Unit

Advances in Lectin Microarray Technology: Optimized Protocols for Piezoelectric Print Conditions

  1. Kanoelani T. Pilobello1,
  2. Praveen Agrawal1,
  3. Richard Rouse2,
  4. Lara K. Mahal1

Published Online: 1 MAR 2013

DOI: 10.1002/9780470559277.ch120035

Current Protocols in Chemical Biology

Current Protocols in Chemical Biology

How to Cite

Pilobello, K. T., Agrawal, P., Rouse, R. and Mahal, L. K. 2013. Advances in Lectin Microarray Technology: Optimized Protocols for Piezoelectric Print Conditions. Current Protocols in Chemical Biology. 5:1–23.

Author Information

  1. 1

    Department of Chemistry, Biomedical Chemistry Institute, New York University, New York

  2. 2

    HTS Resources, San Diego, California

Publication History

  1. Published Online: 1 MAR 2013

Abstract

Lectin microarray technology has been used to profile the glycosylation of a multitude of biological and clinical samples, leading to new clinical biomarkers and advances in glycobiology. Lectin microarrays, which include >90 plant lectins, recombinant lectins, and selected antibodies, are used to profile N-linked, O-linked, and glycolipid glycans. The specificity and depth of glycan profiling depends upon the carbohydrate-binding proteins arrayed. The current set targets mammalian carbohydrates including fucose, high mannose, branched and complex N-linked, α- and β-galactose and GalNAc, α-2,3- and α-2,6-sialic acid, LacNAc, and Lewis X epitopes. Previous protocols have described the use of a contact microarray printer for lectin microarray production. Here, an updated protocol that uses a non-contact, piezoelectric printer, which leads to increased lectin activity on the array, is presented. Optimization of print and sample hybridization conditions and methods of analysis are discussed. Curr. Protoc. Chem. Biol. 5:1-23 © 2013 by John Wiley & Sons, Inc.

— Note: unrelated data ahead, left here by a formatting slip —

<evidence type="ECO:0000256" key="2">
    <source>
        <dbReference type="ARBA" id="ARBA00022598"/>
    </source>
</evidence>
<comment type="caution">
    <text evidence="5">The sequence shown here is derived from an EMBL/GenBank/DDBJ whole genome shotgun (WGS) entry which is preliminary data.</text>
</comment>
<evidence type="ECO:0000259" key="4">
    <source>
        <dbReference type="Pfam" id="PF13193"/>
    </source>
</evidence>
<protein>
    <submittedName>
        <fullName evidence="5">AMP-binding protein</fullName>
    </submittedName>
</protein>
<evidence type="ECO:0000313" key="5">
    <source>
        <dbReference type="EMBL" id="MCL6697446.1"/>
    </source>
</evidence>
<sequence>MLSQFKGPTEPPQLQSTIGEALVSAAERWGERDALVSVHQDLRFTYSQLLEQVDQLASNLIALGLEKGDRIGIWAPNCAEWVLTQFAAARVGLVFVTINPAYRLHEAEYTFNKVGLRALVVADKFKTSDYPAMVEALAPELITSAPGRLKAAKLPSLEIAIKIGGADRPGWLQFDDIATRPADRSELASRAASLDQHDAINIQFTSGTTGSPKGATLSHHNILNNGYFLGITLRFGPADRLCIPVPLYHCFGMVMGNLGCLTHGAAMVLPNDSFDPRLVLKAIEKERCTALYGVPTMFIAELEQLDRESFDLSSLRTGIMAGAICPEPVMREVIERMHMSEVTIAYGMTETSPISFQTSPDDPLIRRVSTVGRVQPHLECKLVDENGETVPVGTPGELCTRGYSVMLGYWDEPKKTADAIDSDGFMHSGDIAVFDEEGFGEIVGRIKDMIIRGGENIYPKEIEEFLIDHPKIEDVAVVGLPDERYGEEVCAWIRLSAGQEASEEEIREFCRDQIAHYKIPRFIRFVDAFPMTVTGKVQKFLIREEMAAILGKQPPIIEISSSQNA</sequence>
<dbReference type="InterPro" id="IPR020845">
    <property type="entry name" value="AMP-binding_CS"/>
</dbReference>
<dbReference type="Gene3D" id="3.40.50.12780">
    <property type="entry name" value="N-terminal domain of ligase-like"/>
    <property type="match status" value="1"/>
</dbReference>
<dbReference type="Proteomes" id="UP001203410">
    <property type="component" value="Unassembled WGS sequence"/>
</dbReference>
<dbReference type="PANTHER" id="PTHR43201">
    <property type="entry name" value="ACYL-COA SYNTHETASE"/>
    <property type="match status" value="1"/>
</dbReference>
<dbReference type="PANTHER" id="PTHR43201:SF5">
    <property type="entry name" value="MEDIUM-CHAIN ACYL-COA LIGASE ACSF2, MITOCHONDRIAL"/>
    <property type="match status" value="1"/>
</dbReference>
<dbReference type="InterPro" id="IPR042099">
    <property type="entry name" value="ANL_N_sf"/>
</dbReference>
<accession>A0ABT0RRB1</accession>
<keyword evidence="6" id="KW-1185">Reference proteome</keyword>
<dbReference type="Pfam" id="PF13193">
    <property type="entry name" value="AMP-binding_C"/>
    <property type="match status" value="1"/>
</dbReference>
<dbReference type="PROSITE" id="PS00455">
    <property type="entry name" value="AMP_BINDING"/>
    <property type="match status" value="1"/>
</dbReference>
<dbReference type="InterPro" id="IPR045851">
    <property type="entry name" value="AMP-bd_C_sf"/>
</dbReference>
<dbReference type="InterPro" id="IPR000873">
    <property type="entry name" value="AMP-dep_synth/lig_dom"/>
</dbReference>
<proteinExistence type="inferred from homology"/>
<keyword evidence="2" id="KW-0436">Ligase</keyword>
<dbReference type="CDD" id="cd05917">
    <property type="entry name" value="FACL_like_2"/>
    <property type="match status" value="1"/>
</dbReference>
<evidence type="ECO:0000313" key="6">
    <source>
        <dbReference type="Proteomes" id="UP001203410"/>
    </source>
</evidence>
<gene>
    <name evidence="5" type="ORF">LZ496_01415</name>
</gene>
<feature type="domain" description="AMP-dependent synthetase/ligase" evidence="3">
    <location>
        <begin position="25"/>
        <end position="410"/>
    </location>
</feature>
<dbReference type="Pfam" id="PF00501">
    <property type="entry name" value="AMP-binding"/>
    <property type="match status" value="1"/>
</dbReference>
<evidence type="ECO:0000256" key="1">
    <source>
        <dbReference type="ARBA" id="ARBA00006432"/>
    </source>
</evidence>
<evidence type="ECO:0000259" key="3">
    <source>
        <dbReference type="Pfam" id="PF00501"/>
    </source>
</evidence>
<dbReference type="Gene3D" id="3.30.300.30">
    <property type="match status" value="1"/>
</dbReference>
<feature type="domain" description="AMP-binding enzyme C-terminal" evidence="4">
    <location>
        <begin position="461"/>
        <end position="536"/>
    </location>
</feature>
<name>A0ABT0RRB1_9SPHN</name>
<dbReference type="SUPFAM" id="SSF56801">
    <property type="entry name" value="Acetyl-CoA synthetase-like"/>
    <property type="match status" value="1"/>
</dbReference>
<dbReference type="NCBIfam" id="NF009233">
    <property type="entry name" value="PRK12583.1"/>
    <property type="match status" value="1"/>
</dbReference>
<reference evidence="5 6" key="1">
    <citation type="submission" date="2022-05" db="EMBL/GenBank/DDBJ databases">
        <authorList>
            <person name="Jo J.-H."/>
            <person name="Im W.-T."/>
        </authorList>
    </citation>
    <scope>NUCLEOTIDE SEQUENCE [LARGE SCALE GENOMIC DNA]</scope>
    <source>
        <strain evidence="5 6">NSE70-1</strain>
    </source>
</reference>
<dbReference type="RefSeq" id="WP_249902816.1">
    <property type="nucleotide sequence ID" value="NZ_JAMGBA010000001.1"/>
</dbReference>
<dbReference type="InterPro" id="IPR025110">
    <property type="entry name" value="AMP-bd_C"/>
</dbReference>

Keywords:

  • carbohydrate analysis;
  • glycomics;
  • lectin microarray;
  • Nano-Plotter;
  • piezoelectric